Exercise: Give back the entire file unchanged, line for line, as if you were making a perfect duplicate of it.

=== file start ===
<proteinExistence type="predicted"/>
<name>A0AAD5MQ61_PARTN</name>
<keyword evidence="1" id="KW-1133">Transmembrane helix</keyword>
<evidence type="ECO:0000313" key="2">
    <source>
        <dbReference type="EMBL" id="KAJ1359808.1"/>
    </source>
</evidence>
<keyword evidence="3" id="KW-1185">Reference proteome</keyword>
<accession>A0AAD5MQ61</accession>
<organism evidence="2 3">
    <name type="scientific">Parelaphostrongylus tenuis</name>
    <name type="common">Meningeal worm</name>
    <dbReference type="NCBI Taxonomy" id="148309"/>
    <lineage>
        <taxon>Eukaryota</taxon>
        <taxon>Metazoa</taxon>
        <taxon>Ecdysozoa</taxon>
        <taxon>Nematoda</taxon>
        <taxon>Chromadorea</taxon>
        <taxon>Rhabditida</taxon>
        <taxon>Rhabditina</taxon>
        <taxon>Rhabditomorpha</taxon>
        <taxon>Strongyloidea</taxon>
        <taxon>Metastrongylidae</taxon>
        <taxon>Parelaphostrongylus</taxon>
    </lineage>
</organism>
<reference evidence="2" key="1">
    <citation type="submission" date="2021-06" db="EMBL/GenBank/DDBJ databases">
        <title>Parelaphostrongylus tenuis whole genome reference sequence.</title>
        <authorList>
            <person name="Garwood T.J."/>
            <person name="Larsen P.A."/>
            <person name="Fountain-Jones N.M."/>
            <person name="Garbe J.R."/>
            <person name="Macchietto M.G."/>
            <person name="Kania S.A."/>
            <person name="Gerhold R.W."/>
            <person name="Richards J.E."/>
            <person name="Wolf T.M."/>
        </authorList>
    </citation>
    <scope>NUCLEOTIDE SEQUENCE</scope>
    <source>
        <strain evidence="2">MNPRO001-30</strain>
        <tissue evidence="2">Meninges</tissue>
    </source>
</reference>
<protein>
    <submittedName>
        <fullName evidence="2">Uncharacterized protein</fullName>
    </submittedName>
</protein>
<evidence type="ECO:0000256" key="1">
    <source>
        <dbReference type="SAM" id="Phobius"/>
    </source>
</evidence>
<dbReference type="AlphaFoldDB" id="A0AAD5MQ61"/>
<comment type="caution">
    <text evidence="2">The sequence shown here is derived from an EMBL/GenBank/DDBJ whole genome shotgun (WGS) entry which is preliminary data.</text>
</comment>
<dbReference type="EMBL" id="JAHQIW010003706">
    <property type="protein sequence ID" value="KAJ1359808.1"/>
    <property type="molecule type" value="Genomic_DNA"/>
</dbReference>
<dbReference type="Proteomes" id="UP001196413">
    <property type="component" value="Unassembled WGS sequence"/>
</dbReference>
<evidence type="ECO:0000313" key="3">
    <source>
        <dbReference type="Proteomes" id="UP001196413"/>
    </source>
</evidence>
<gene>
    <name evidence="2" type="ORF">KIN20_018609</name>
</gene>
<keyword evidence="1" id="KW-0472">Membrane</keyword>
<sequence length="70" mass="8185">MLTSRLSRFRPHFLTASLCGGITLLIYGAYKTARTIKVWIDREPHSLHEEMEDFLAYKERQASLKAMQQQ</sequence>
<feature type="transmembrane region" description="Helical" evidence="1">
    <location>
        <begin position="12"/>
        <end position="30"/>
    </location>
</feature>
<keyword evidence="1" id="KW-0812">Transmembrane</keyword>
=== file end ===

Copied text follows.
<proteinExistence type="predicted"/>
<name>A0AAD5MQ61_PARTN</name>
<keyword evidence="1" id="KW-1133">Transmembrane helix</keyword>
<evidence type="ECO:0000313" key="2">
    <source>
        <dbReference type="EMBL" id="KAJ1359808.1"/>
    </source>
</evidence>
<keyword evidence="3" id="KW-1185">Reference proteome</keyword>
<accession>A0AAD5MQ61</accession>
<organism evidence="2 3">
    <name type="scientific">Parelaphostrongylus tenuis</name>
    <name type="common">Meningeal worm</name>
    <dbReference type="NCBI Taxonomy" id="148309"/>
    <lineage>
        <taxon>Eukaryota</taxon>
        <taxon>Metazoa</taxon>
        <taxon>Ecdysozoa</taxon>
        <taxon>Nematoda</taxon>
        <taxon>Chromadorea</taxon>
        <taxon>Rhabditida</taxon>
        <taxon>Rhabditina</taxon>
        <taxon>Rhabditomorpha</taxon>
        <taxon>Strongyloidea</taxon>
        <taxon>Metastrongylidae</taxon>
        <taxon>Parelaphostrongylus</taxon>
    </lineage>
</organism>
<reference evidence="2" key="1">
    <citation type="submission" date="2021-06" db="EMBL/GenBank/DDBJ databases">
        <title>Parelaphostrongylus tenuis whole genome reference sequence.</title>
        <authorList>
            <person name="Garwood T.J."/>
            <person name="Larsen P.A."/>
            <person name="Fountain-Jones N.M."/>
            <person name="Garbe J.R."/>
            <person name="Macchietto M.G."/>
            <person name="Kania S.A."/>
            <person name="Gerhold R.W."/>
            <person name="Richards J.E."/>
            <person name="Wolf T.M."/>
        </authorList>
    </citation>
    <scope>NUCLEOTIDE SEQUENCE</scope>
    <source>
        <strain evidence="2">MNPRO001-30</strain>
        <tissue evidence="2">Meninges</tissue>
    </source>
</reference>
<protein>
    <submittedName>
        <fullName evidence="2">Uncharacterized protein</fullName>
    </submittedName>
</protein>
<evidence type="ECO:0000256" key="1">
    <source>
        <dbReference type="SAM" id="Phobius"/>
    </source>
</evidence>
<dbReference type="AlphaFoldDB" id="A0AAD5MQ61"/>
<comment type="caution">
    <text evidence="2">The sequence shown here is derived from an EMBL/GenBank/DDBJ whole genome shotgun (WGS) entry which is preliminary data.</text>
</comment>
<dbReference type="EMBL" id="JAHQIW010003706">
    <property type="protein sequence ID" value="KAJ1359808.1"/>
    <property type="molecule type" value="Genomic_DNA"/>
</dbReference>
<dbReference type="Proteomes" id="UP001196413">
    <property type="component" value="Unassembled WGS sequence"/>
</dbReference>
<evidence type="ECO:0000313" key="3">
    <source>
        <dbReference type="Proteomes" id="UP001196413"/>
    </source>
</evidence>
<gene>
    <name evidence="2" type="ORF">KIN20_018609</name>
</gene>
<keyword evidence="1" id="KW-0472">Membrane</keyword>
<sequence length="70" mass="8185">MLTSRLSRFRPHFLTASLCGGITLLIYGAYKTARTIKVWIDREPHSLHEEMEDFLAYKERQASLKAMQQQ</sequence>
<feature type="transmembrane region" description="Helical" evidence="1">
    <location>
        <begin position="12"/>
        <end position="30"/>
    </location>
</feature>
<keyword evidence="1" id="KW-0812">Transmembrane</keyword>